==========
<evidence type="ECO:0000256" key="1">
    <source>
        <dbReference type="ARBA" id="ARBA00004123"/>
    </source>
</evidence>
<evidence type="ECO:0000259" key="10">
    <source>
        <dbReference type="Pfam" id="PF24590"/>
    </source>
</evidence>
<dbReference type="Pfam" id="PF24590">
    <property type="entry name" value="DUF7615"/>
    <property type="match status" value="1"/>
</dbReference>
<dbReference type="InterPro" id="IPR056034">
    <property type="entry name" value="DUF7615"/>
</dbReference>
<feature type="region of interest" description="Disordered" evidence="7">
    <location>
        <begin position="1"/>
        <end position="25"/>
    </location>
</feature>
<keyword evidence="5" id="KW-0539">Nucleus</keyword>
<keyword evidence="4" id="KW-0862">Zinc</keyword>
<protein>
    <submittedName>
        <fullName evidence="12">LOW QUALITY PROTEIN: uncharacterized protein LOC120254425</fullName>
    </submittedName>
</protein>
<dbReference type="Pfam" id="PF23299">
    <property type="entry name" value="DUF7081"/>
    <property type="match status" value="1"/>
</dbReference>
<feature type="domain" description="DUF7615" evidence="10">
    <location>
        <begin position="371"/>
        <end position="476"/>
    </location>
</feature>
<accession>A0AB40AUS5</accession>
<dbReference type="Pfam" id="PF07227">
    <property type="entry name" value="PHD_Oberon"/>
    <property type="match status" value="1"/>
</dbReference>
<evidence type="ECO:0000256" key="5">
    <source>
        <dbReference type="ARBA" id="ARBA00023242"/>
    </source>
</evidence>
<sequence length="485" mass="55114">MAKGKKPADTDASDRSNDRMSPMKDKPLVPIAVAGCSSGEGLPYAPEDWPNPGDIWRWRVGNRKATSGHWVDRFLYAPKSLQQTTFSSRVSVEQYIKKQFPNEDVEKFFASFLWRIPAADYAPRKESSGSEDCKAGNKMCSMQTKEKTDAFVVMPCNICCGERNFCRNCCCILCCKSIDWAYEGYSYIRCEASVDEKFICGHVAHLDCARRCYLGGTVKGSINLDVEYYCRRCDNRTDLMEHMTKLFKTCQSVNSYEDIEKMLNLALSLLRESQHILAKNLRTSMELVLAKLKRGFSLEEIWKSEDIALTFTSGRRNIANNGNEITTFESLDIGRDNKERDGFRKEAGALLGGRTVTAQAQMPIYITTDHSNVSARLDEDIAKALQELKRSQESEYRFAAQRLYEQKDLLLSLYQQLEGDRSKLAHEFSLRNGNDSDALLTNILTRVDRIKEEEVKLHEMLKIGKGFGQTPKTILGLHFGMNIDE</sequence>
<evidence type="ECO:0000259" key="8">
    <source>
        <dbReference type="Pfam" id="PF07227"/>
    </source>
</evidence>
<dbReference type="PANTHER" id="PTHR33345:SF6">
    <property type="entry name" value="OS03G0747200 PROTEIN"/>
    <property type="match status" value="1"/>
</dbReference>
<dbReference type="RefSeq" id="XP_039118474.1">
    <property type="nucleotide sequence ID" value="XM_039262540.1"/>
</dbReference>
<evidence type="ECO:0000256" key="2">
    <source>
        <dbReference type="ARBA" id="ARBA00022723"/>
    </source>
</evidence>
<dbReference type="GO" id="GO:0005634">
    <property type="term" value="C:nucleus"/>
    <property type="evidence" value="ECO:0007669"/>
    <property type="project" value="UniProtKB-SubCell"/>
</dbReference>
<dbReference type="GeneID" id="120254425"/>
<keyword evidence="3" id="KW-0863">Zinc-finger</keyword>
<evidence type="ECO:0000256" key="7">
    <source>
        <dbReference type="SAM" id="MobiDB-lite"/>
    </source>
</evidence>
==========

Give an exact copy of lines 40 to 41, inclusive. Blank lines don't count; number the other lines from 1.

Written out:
</feature>
<accession>A0AB40AUS5</accession>